Friday, March 27, 2015

From the Director: 2015

On behalf of the administration, faculty, staff and students of ECU, I welcome you, artists and guests, to the 10th annual Scissortail Festival. We are honored that you have chosen to spend time with us in Ada, Oklahoma. This year we welcome 15 new voices to the Scissortail Program. Every year we look forward to the quality presentations, so inspiring, so provocative. This year will be no different, I’m sure.

Though it sounds contrived, I saw my first Scissortail of this spring Thursday afternoon as I was driving to McAlester for a library discussion on Shakespeare’s Coriolanus. A cold front with hail and high winds had passed through the night before, so I was surprised and delighted to see this harbinger among us already. Of course, I take that as a good omen for all of you traveling to Ada for this annual spring ritual.

As much as we need the Scissortails, and all other life forms of Nature, we also need the creativity expressed in the literature that our authors annually provide us. The library discussion of Coriolanus led to the consideration of the tension between individual liberty and social well-being, between pride and duty, how humanity was never intended to be only a raging war machine – as Shakespeare’s marred, single-minded hero becomes. One of the lessons of the play suggests that our physical nature needs to be balanced with a reflective, social nature – and that liberal democracy functions best in response to a collection of honest, balanced, reflective citizens. Duty to the common good may occur in many ways.

Though most of us are not as bluntly obsessed with warfare and physical arrogance as Shakespeare’s protagonist is, there are many sources that contend for our attention, that pull us awkwardly out of balance, that keep us from the necessary functions of reflection and inspiration. One of the best things about our annual Scissortail ritual is that we have the opportunity to engage one another with various creative voices, offering a variety of approaches to this human experience of living respectfully among each other. Comedy, tragedy, and every approach between will be on display, and the collective result is something we know we must value.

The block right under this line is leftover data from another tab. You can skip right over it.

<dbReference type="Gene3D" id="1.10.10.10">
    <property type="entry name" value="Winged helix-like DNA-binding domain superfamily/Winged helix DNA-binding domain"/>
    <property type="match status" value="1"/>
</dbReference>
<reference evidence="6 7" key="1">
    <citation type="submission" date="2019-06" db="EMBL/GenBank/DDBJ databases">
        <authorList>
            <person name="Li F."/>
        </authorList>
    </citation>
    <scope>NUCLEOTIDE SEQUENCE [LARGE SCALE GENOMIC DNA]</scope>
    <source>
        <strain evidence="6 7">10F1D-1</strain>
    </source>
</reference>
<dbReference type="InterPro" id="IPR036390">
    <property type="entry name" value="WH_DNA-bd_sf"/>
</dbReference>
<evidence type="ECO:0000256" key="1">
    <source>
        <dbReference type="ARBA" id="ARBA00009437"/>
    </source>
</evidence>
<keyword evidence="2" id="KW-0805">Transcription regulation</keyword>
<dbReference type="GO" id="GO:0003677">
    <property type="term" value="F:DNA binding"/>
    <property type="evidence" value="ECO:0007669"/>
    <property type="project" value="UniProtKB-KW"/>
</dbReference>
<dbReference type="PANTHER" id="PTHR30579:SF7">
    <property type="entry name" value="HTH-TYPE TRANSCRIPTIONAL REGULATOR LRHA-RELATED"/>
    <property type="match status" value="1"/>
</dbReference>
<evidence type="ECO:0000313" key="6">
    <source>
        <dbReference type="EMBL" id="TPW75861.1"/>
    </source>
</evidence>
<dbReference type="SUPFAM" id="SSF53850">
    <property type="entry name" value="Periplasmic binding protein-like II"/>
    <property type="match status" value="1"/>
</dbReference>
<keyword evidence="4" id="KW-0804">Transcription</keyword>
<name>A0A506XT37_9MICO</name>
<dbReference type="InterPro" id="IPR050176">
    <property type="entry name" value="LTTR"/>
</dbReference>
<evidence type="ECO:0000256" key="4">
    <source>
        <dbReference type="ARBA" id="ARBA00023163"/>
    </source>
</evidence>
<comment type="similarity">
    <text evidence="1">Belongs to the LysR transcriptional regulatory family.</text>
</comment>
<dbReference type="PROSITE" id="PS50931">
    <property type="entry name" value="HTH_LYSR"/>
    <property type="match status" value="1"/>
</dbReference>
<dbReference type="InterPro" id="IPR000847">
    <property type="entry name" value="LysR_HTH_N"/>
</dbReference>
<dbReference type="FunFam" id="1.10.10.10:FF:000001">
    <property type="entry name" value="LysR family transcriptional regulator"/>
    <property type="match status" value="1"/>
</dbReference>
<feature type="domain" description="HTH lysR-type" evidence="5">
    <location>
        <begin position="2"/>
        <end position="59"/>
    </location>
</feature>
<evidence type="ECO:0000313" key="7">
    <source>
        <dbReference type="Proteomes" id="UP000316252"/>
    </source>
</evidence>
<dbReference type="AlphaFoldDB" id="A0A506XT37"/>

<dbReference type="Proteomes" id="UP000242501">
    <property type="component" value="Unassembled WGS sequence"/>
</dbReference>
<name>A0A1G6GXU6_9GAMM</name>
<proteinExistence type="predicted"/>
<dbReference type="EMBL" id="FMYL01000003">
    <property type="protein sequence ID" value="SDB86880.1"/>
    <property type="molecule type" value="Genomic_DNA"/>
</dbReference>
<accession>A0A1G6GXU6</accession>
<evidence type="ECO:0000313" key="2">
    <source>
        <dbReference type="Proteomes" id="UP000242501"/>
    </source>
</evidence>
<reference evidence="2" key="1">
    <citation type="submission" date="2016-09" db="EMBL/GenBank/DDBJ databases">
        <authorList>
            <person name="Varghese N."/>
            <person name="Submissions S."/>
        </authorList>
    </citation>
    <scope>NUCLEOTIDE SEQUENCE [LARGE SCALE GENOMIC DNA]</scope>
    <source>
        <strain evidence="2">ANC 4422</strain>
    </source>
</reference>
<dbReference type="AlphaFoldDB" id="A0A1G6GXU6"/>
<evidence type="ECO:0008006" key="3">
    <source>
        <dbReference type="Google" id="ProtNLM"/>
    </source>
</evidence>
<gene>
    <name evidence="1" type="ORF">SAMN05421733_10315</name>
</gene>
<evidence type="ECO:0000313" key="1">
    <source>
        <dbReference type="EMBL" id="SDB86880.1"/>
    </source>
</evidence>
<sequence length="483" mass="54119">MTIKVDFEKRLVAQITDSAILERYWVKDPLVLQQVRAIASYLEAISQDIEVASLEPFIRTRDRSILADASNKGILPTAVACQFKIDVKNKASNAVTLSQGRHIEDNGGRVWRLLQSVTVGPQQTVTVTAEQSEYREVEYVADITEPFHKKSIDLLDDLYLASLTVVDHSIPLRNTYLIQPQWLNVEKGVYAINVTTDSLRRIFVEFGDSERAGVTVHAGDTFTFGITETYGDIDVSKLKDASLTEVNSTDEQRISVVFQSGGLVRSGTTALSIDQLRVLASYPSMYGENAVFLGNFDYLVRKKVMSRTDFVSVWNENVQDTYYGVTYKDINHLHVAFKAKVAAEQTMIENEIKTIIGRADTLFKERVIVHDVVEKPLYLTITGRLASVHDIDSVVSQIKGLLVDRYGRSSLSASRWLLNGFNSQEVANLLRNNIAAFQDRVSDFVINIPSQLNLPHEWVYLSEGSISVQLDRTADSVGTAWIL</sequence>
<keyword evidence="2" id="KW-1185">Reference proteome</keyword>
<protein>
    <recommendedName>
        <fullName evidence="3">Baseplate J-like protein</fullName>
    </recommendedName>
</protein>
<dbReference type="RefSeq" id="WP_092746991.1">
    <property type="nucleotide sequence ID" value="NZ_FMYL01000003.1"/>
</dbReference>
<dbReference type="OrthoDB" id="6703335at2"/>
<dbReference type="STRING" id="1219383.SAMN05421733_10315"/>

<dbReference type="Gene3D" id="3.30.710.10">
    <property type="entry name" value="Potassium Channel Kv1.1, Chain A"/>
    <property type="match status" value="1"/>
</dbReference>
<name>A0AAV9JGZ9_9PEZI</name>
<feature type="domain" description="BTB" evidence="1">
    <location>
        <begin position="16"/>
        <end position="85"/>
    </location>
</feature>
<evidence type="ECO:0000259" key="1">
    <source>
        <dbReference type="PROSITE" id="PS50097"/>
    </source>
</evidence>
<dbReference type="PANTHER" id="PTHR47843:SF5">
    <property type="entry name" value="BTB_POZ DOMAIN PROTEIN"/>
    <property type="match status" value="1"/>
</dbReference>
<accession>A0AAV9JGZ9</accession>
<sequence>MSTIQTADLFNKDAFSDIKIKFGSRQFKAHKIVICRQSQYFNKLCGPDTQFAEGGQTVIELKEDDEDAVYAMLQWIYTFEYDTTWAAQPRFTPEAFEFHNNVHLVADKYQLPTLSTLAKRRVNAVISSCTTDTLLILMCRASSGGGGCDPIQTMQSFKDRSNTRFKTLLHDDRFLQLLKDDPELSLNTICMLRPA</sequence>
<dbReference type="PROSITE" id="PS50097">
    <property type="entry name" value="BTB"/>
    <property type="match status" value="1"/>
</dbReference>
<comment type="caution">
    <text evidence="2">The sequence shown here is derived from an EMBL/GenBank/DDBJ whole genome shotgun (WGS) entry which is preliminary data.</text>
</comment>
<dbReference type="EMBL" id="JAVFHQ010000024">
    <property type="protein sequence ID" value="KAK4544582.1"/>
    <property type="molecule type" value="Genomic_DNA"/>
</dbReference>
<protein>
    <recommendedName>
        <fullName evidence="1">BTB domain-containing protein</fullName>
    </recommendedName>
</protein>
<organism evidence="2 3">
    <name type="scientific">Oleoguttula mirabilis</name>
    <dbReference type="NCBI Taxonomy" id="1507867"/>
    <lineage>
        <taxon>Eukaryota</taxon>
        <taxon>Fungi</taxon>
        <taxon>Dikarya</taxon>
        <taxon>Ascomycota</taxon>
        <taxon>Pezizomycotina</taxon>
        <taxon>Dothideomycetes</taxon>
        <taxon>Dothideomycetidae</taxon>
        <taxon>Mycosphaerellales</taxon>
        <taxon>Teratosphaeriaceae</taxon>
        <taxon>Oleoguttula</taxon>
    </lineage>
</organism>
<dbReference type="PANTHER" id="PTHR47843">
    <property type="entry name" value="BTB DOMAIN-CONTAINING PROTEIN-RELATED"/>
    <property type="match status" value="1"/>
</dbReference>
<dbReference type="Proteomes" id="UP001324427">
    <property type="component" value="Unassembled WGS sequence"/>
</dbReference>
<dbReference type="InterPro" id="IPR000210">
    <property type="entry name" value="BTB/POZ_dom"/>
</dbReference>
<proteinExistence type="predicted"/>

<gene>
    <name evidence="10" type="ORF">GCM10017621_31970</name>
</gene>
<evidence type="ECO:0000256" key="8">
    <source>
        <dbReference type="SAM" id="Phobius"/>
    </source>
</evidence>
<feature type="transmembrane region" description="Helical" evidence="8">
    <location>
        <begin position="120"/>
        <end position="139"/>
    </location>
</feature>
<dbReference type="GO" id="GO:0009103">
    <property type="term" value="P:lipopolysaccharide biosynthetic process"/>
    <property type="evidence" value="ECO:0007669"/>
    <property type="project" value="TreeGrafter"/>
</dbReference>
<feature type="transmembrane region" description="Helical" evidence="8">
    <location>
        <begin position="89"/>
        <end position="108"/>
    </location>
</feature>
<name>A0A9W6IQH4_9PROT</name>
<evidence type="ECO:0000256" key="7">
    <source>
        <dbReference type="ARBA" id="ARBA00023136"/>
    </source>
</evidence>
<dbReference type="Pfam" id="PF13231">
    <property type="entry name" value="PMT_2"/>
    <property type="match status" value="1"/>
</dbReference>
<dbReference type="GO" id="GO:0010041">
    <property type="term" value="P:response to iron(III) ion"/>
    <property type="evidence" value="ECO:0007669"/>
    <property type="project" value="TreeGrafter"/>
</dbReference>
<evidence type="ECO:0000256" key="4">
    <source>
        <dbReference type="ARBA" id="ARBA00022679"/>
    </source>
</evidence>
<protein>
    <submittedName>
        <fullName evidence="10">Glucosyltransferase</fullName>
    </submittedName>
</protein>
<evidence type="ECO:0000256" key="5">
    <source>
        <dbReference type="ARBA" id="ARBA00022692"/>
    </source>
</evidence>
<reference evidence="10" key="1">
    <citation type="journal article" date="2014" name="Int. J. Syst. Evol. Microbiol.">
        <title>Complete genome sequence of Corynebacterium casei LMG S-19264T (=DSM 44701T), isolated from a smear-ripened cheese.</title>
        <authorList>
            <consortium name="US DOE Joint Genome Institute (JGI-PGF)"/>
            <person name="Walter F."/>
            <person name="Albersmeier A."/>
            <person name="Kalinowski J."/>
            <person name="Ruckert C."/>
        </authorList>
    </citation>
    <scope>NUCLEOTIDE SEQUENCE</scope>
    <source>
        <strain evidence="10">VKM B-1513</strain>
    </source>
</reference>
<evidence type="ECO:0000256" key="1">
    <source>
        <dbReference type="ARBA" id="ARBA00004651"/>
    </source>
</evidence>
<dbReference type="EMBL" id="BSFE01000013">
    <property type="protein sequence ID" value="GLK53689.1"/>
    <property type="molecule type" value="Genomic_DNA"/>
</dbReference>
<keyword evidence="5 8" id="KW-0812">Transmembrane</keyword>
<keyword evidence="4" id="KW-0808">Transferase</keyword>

Ben Myers recently pointed me to this Flannery O’Connor quote: “I’m always irritated by people who imply that writing fiction is an escape from reality. It is a plunge into reality and it’s very shocking to the system.” And I remember Adam Nossiter’s New York Times Review quote referring to the horror, denial and coverup of the Tulsa Race Riot. Speaking of us he says, “a society so deeply unreflective is capable of just about anything.” I think between the reality of honest fiction and the ironic grace of poetry, we have the unique opportunity to reflect, to find courage and insight to balance our otherwise tipsy world. Scissortail Festival affords us this opportunity.


Often I open the door to let in
the sound of rain tapping
along with a Brahms’ symphony
or the Allman Brothers – often
my pen cannot keep pace
with dropping water
or chilling violins
or the tragic guitars – often
I remind myself that rain,
like music, like a pen moving
on paper, is what the world
needs most. It could be
that the thunder outside
is no match for singing birds
at rainy dawn – the collection
of voices, a light that brings us home.

from Margaritas & Redfish

(Lamar UP, 2013)

Welcome! Enjoy!

Ken Hada

1 comment:

  1. Joey Brown's excerpt "The Right People for the Right House from her book Misadventures of Home Renovations really captivated the audience. I enjoyed her colorful descriptions of the various houses she came upon while looking for her house. I loved the way she personified her house as being haunted and not loving it's new occupants. The way she described her husband is hilarious!